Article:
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DEER KILL DECLINE LESS THAN EXPECTED

Deer hunters dismayed over the take this past year had their fears validated with the Department of Environmental Conservation's release of its 2004 Deer Harvest Statistics.

While bad, numbers were expected to be worse. Biologists and technicians were looking at a 20 to 25 percent drop in the total take, but 2004 saw only an 18 percent drop from 2003 in both the total take and the buck kill.

A reduction of Deer Management Permits issued to control antlerless deer numbers helped to reduce the harvest this year.

The best news coming from the 2004 deer season stats was a record low for deer-hunting related shooting incidents. During all hunts of the 2004 seasons, 18 people sustained injuries among the more than 680,000 persons hunting. The second safest year was 2003, with a total of 20 injuries. Ice skaters and skiers would like to see such a low number of injuries per thousand participants.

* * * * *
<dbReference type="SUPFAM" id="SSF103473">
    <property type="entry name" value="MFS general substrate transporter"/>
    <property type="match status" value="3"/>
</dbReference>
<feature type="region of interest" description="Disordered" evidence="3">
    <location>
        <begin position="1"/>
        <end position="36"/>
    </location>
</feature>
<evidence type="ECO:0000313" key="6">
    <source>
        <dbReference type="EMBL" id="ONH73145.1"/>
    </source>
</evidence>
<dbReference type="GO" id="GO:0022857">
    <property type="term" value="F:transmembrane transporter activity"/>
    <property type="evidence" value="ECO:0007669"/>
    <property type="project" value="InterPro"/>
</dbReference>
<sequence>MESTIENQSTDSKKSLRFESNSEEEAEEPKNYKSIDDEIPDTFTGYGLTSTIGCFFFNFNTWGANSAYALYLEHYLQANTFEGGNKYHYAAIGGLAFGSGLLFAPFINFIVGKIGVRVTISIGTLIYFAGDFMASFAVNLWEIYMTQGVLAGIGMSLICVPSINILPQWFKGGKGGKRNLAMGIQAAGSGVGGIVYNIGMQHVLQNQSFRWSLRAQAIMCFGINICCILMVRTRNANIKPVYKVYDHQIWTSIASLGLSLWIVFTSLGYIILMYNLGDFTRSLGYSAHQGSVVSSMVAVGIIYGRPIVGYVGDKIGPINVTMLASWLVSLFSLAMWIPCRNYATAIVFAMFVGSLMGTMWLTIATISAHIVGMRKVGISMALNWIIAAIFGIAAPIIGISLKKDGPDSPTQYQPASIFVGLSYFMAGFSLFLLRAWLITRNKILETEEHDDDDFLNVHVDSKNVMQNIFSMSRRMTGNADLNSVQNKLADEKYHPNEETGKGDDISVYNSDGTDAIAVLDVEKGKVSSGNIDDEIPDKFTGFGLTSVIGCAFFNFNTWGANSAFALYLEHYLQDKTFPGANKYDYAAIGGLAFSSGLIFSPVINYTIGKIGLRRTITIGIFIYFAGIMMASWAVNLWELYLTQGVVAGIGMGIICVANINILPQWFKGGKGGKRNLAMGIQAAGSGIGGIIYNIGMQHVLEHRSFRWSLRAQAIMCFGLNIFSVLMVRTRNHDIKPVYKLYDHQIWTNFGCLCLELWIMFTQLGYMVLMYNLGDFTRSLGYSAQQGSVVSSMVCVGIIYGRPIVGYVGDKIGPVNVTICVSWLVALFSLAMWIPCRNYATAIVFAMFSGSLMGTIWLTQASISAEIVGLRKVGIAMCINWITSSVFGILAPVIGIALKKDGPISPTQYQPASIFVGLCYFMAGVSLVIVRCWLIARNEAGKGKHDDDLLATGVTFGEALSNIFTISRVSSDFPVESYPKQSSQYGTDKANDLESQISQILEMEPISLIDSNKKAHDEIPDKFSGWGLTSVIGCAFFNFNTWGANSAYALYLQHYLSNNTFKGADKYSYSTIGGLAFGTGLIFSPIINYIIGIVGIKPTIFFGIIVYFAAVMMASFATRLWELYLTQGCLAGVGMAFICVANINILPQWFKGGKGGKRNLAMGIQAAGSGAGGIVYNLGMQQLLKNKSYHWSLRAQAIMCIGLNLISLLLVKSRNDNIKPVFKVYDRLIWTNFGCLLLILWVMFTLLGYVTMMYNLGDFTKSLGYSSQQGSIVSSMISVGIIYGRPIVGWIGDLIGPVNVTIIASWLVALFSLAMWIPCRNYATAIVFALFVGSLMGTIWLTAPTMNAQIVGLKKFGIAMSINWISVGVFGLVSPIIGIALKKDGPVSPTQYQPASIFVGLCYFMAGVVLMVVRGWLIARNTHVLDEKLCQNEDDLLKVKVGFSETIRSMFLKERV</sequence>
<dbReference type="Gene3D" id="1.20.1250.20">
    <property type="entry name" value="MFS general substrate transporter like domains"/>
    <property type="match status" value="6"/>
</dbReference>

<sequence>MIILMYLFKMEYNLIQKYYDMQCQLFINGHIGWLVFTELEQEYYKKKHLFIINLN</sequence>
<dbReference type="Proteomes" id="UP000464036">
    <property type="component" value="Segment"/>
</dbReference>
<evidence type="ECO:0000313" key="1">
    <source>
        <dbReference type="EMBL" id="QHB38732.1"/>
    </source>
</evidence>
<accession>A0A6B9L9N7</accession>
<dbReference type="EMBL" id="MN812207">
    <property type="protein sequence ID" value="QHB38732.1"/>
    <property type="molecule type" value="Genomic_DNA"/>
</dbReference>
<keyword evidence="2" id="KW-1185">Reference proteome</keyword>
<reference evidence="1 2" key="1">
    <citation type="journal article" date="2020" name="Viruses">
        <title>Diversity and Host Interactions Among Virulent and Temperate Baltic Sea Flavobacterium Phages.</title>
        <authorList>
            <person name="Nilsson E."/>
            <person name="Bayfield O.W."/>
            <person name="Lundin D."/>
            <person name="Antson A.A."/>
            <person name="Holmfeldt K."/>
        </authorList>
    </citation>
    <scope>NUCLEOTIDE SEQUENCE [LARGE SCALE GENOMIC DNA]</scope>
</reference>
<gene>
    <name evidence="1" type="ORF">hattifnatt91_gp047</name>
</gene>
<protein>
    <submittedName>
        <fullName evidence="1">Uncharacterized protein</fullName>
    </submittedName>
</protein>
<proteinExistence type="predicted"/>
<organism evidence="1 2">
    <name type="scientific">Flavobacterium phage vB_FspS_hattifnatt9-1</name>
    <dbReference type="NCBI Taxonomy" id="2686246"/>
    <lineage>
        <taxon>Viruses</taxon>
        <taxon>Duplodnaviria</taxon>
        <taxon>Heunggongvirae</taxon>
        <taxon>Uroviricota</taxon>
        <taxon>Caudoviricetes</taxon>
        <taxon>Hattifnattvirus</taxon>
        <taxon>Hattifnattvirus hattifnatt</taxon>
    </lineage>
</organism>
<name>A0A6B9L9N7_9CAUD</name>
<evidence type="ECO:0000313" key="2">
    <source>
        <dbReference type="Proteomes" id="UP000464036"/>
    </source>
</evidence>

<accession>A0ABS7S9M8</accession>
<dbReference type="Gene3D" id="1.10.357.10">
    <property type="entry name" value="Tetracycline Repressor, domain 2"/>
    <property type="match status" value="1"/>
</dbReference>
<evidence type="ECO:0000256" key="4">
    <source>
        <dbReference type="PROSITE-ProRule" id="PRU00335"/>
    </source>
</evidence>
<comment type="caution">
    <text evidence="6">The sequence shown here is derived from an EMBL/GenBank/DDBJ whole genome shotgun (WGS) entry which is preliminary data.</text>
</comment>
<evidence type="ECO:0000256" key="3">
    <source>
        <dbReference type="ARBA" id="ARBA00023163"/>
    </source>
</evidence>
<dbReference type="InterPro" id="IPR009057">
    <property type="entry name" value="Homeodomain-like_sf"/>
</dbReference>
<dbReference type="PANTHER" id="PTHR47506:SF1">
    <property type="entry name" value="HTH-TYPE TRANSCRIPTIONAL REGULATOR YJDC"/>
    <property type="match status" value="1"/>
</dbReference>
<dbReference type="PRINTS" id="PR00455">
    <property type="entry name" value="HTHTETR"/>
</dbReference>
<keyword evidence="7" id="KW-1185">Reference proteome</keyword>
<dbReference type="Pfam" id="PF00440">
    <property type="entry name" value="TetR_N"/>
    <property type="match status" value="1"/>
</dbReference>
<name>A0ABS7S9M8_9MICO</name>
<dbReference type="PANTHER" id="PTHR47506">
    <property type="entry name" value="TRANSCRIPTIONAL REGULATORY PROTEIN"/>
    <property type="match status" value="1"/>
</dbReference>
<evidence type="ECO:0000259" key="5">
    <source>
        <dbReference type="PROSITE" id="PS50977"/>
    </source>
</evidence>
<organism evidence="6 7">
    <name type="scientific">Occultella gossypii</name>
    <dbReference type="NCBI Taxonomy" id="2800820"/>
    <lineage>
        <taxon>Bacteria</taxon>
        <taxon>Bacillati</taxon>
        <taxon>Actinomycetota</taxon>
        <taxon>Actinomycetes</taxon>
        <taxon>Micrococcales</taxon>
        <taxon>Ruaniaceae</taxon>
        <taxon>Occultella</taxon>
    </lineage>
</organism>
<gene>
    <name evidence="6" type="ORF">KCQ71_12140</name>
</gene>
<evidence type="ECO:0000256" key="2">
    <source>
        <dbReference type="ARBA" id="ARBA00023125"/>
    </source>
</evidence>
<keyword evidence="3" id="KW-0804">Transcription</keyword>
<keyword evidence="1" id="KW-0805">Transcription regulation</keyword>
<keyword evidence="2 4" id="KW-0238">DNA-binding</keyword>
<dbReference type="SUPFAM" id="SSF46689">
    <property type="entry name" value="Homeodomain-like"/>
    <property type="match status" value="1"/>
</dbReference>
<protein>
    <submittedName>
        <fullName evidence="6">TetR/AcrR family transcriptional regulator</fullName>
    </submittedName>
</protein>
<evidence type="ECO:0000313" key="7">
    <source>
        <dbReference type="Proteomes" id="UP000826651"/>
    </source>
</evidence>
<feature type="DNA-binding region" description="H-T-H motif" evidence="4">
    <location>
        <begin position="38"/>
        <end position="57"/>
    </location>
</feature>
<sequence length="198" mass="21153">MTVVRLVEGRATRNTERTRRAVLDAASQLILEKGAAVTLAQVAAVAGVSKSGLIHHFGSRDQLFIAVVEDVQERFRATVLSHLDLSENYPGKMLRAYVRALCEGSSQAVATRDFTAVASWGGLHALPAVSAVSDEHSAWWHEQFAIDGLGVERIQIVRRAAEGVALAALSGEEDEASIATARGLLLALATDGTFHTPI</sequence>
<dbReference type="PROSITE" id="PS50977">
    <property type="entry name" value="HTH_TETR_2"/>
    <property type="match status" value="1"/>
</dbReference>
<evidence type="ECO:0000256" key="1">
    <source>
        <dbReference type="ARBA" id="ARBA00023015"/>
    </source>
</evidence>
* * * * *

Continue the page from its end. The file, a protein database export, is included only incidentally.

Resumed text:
Botulism workshop

The Great Lakes Sea Grant Network will hold a "Botulism in the Lower Great Lakes Workshop" from 9 a.m. to 4 p.m. at Woodlawn Beach State Park on Tuesday.

Presenters from Canada and U.S. states bordering Lake Erie and Lake Ontario will discuss agency programs and research findings. Lunch and refreshments are free, but participants must register in advance. For details and directions, call Helen Domske (645-3610).

Suggestions wanted

The DEC's season-setting task forces have begun seeking recommendations for the 2005-2006 waterfowl hunting seasons.

To make suggestions to Western Zone Task Force members, contact: John Armitage, Bergen, (585) 721-8386; Don Bronson, Burt, 778-5914; Jim Farrell, Portland, 792-9041; Ed Fiorino, Albion, (585) 589-7042; or Ken Zolnowski, Cheektowaga, 631-6909.

A new page on the DEC Web site accepts suggestedseasondatesat:www.dec.state.ny. us/website/dfwmr/wildlife/guide/miggbinput.html.

e-mail: wille@pce.net